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Nuclear power stations

Nuclear power stations are not atomic bombs waiting to go off, and are not prone to “meltdowns”. There is a lot of U-238 in there slowing things down – you need a high concentration of U-235 to make a bomb. If the reactor gets too hot, the control rods are lowered in and it cools down. If that doesn’t work, there are sets of emergency control rods that automatically drop in and shut the reactor down completely.

With reactors in the UK, the computers will shut the reactor down automatically if things get out of hand (unless engineers intervene within a set time). At Chernobyl, in Ukraine, they did not have such a sophisticated system, indeed they over-rode the automatic systems they did have. When they got it wrong, the reactor overheated, melted and the excessive pressure blew out the containment system before they could stop it. Then, with the coolant gone, there was a serious fire. Many people lost their lives trying to sort out the mess. A quick web search will tell you more about this, including companies who operate tours of the site.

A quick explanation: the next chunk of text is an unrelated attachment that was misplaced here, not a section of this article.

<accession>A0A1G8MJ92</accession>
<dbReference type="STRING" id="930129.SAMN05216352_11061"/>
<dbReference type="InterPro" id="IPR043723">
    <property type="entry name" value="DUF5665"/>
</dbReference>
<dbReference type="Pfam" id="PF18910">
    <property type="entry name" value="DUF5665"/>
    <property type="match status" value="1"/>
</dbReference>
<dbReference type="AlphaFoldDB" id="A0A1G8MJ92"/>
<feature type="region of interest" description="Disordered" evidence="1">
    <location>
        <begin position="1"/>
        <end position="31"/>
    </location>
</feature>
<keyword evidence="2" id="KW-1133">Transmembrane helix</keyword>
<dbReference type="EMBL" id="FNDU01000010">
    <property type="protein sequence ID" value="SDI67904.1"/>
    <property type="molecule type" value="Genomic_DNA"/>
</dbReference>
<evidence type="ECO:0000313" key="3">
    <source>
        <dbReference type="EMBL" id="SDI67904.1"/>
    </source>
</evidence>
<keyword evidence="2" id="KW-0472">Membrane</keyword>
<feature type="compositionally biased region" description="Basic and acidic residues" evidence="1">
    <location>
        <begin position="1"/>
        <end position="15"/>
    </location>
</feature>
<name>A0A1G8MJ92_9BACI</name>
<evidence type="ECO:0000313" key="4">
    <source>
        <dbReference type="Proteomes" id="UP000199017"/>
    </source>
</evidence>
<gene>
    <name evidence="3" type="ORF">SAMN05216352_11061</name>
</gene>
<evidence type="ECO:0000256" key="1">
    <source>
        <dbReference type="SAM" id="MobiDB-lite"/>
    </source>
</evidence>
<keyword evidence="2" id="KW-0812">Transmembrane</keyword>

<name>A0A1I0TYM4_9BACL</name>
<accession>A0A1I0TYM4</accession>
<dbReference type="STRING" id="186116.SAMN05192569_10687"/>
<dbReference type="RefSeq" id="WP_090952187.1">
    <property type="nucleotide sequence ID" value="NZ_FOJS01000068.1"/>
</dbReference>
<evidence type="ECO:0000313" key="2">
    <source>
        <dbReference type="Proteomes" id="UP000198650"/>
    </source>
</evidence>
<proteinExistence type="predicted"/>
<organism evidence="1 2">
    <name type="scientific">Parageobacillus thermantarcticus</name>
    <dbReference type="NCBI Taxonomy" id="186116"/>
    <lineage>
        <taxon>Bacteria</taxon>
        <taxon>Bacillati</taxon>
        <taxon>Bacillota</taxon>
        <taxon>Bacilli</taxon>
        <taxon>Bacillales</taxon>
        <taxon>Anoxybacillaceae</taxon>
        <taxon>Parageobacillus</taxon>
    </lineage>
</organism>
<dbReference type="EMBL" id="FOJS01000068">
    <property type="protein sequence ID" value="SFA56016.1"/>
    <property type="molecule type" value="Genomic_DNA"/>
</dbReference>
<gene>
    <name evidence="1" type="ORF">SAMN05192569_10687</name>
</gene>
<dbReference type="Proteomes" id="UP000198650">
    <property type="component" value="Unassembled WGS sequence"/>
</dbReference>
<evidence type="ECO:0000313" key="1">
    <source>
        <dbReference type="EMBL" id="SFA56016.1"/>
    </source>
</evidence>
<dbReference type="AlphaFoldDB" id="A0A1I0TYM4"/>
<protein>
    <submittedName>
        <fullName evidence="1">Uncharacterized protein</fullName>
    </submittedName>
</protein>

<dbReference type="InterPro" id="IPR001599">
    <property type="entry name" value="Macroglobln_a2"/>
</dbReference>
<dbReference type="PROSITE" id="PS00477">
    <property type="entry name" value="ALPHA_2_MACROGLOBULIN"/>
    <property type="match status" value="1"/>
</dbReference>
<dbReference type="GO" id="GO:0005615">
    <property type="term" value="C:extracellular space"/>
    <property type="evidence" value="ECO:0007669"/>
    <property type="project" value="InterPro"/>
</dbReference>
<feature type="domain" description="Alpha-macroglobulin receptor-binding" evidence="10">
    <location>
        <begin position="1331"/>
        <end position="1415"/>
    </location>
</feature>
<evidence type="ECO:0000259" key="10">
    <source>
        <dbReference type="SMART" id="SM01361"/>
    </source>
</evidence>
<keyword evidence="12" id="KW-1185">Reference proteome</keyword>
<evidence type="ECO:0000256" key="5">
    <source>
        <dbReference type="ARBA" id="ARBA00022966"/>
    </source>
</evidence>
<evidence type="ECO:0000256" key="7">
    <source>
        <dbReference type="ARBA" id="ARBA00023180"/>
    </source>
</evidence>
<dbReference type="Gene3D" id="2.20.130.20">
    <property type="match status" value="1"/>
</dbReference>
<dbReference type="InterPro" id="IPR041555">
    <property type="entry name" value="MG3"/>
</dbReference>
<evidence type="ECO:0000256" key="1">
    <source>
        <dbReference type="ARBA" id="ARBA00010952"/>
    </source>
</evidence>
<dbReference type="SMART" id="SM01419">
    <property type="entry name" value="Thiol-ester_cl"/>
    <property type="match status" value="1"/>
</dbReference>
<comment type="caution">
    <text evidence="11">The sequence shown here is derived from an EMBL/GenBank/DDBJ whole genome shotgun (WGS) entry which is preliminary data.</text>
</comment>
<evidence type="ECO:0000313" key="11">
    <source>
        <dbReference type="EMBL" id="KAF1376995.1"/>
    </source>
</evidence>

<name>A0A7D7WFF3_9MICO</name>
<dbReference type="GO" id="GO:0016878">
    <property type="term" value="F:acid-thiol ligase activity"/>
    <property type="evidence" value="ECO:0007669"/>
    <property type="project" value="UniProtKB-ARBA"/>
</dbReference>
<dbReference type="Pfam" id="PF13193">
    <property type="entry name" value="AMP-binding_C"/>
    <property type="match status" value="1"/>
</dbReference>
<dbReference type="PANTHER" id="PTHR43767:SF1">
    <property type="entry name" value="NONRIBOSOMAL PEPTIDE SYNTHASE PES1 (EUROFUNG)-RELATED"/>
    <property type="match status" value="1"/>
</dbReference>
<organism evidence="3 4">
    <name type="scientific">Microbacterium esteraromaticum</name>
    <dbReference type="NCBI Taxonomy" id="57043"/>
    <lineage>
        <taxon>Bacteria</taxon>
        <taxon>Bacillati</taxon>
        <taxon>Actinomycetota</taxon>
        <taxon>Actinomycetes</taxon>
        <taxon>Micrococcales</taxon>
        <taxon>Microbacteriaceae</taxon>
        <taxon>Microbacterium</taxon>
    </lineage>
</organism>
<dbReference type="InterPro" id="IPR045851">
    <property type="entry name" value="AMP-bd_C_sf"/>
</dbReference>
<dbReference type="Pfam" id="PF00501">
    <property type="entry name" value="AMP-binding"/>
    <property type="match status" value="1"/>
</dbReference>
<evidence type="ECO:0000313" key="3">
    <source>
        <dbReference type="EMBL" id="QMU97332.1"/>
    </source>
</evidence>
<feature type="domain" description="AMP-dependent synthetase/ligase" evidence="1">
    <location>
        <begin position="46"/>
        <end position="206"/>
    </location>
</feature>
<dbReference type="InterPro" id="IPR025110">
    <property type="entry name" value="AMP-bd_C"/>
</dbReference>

Nuclear Energy Process

Nuclear Energy Process

If something does go wrong in a really big way, much of the world could be affected – some radioactive dust (called “fallout”) from the Chernobyl accident landed in the UK. That’s travelled a long way.

With AGR reactors (the most common type in Britain) there are additional safety systems, such as flooding the reactor with nitrogen and/or water to absorb all the neutrons – although the water option means that reactor can never be restarted.

Advantages

Nuclear power costs about the same as coal, so it’s not expensive to make.

Does not produce smoke or carbon dioxide, so it does not contribute to the greenhouse effect.

Produces huge amounts of energy from small amounts of fuel.

Produces small amounts of waste.

Nuclear power is reliable.

Disadvantages

Although not much waste is produced, it is very, very dangerous. It must be sealed up and buried for many thousands of years to allow the radioactivity to die away. For all that time it must be kept safe from earthquakes, flooding, terrorists and everything else. This is difficult.

Nuclear power is reliable, but a lot of money has to be spent on safety – if it does go wrong, a nuclear accident can be a major disaster. People are increasingly concerned about this – in the 1990’s nuclear power was the fastest-growing source of power in much of the world. In 2005 it was the second slowest-growing.